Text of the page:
As a recovering alcoholic with almost 16 years of sobriety I never believed that anything could be as harmful to my health as alcohol when I fully understood the disease of alcoholism and its fatal affects if not treated. Over the years despite eating reasonably healthy I have found my consumption of sugar become alarmingly like my alcohol addiction. I started to experience ill health and major issues with autoimmune related diseases such as my psoriatic arthritis. I started to pay more attention to the times I felt worse and almost without exception connected those times to a sugar binge. A sugar binge for me represented not just an extra cookie, but an entire apple pie followed by a large bar of chocolate. I would eat 6 Krispy Kreme’s at a time. I slowly started to recognize an old enemy the effects of acting on an addiction. The guilt, the depression and major negative physical consequences such as joint pain, skin rash, headaches and tiredness became normal.
At first I was in denial, how could I have a debilitating hangover when I had not drunk alcohol for 15 years? I knew hangover’s only too well having been an active alcoholic for 20 years. I could not believe I had to deal with another addiction not just a compulsion like many alcoholics have to deal with but a true addiction. For me sugar addiction is real I don’t care if the scientists do not agree with me I know what addiction feels like and I got there with sugar. On the 1st of January I decided to stop eating sugar and it has been extremely difficult the cravings have been as bad as the early cravings for alcohol. There is no moderation if I touch it just like booze the vicious cycle of craving and bingeing begins. I am now 6 weeks free of refined or natural sugar and physically I feel much better my joints are in less pain and I am able exercise more. I am still struggling with cravings which I deal with by eating fresh fruit or vegetables and I try to eat lots of lean protein to help me stay full which seems to reduce the cravings. I believe just like alcohol that I will not be able to eat sugar again even in small amounts which is hard to accept but just like my recovery from alcohol addiction let’s go one day at a time.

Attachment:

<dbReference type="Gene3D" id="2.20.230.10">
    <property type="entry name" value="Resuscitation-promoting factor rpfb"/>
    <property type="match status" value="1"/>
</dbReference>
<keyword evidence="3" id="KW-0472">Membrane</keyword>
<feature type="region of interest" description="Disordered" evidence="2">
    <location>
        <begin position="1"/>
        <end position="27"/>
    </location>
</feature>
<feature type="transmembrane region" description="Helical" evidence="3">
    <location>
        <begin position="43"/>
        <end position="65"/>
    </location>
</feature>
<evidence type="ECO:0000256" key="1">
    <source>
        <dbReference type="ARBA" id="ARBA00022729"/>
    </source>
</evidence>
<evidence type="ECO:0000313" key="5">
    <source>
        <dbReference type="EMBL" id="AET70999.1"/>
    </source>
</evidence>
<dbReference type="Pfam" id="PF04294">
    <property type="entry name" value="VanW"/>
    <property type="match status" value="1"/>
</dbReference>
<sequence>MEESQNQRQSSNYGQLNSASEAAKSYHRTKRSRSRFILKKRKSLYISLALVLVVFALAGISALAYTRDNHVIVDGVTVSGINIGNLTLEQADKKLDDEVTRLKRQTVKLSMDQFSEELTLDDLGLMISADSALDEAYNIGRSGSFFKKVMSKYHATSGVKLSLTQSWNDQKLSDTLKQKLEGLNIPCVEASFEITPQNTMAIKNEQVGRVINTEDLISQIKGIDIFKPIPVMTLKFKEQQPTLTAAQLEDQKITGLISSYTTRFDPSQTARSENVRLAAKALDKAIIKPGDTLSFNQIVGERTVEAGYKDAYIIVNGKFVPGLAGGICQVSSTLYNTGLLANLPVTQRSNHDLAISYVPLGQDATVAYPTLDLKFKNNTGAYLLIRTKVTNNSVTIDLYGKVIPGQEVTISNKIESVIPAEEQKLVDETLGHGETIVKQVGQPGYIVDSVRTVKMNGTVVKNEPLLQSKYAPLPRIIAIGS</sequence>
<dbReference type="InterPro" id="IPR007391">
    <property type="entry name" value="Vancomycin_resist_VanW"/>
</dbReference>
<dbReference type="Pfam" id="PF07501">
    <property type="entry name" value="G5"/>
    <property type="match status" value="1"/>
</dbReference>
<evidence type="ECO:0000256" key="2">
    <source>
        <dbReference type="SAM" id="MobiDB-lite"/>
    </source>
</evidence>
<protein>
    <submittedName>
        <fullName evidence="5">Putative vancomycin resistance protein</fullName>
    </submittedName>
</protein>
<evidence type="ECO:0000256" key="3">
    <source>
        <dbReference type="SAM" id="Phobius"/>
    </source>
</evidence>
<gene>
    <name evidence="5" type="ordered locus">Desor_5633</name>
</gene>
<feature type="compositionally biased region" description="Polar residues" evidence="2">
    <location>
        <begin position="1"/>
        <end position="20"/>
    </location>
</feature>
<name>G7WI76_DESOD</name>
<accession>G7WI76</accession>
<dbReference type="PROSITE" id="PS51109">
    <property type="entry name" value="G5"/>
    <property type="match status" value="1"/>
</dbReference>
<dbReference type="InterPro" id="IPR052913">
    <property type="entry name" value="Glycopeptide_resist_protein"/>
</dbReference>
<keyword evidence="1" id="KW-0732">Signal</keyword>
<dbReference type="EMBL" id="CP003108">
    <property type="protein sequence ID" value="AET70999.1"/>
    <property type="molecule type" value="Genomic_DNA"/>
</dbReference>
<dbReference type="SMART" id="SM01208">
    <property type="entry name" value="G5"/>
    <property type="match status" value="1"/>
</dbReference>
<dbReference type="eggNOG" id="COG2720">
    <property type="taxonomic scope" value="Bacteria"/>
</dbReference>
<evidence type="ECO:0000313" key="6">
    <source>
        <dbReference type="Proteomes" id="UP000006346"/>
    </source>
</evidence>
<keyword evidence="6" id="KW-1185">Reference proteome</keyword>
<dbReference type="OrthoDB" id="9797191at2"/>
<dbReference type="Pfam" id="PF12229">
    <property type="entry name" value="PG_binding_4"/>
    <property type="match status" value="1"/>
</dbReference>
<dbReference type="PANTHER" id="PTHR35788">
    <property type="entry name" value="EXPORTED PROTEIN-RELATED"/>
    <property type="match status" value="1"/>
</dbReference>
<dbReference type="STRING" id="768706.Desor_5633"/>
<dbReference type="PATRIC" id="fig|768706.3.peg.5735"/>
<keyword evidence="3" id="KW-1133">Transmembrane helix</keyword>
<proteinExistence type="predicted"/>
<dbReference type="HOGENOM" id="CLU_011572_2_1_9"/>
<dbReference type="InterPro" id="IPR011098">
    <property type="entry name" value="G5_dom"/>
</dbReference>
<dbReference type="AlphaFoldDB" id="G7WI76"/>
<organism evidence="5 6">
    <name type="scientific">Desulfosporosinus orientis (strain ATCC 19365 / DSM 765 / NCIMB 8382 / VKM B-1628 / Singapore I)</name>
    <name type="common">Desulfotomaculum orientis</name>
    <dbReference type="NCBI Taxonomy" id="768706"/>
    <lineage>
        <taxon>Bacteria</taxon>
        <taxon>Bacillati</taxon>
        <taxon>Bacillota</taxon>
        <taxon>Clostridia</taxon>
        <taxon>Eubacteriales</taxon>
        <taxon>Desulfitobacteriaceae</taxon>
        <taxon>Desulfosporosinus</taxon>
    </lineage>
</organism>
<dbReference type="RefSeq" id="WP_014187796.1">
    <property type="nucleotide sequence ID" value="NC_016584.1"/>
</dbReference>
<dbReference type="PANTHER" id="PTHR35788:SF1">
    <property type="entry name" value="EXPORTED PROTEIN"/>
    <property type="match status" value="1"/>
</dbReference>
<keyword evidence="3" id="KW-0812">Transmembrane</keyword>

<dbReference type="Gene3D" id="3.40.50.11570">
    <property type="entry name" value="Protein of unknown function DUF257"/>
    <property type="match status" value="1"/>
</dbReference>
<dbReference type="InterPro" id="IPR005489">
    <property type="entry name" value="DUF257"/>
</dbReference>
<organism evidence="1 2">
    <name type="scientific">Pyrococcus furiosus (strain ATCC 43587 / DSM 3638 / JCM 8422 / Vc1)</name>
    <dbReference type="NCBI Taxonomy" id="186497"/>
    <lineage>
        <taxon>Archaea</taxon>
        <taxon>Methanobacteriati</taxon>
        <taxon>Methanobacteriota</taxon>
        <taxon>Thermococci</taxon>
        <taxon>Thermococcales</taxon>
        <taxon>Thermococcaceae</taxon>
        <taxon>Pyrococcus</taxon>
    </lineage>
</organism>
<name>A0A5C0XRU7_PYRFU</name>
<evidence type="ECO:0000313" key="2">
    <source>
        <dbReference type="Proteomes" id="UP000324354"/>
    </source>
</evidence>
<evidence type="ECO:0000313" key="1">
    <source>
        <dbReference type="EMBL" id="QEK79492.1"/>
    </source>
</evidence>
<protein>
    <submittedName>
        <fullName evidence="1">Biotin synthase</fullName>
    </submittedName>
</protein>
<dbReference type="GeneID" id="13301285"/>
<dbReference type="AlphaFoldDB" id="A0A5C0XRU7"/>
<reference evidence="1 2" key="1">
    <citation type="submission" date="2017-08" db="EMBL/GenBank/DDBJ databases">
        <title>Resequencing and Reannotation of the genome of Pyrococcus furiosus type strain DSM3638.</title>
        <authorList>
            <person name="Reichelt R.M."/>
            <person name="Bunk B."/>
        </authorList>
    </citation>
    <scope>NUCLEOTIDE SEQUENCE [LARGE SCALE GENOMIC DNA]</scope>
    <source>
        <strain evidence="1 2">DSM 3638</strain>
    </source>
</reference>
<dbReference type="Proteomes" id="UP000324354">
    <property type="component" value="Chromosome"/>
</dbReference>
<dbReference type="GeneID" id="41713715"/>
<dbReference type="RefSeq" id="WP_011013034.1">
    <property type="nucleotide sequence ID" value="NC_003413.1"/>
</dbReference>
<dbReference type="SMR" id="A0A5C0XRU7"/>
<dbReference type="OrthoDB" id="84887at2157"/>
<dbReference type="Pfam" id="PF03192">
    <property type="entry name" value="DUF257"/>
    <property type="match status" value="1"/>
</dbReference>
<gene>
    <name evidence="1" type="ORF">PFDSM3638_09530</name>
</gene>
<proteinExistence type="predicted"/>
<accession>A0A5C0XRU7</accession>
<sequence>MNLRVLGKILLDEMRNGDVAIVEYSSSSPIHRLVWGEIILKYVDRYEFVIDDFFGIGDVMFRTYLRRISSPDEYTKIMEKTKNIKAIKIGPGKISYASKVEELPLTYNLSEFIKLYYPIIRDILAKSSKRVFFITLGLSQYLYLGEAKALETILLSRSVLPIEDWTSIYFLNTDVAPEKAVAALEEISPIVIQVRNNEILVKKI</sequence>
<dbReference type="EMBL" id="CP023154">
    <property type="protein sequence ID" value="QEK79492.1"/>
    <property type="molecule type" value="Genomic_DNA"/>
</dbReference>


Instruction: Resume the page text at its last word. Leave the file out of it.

Here are some useful resources which I would like to share with you.
This article discusses the connection between sugar and alcohol and I completely agree with what it says from own personal experience.
This slideshow from WebMd covers giving up sugar backed with some useful information which again I can relate to.
This Video clip from Sweet Suicide is simply fascinating: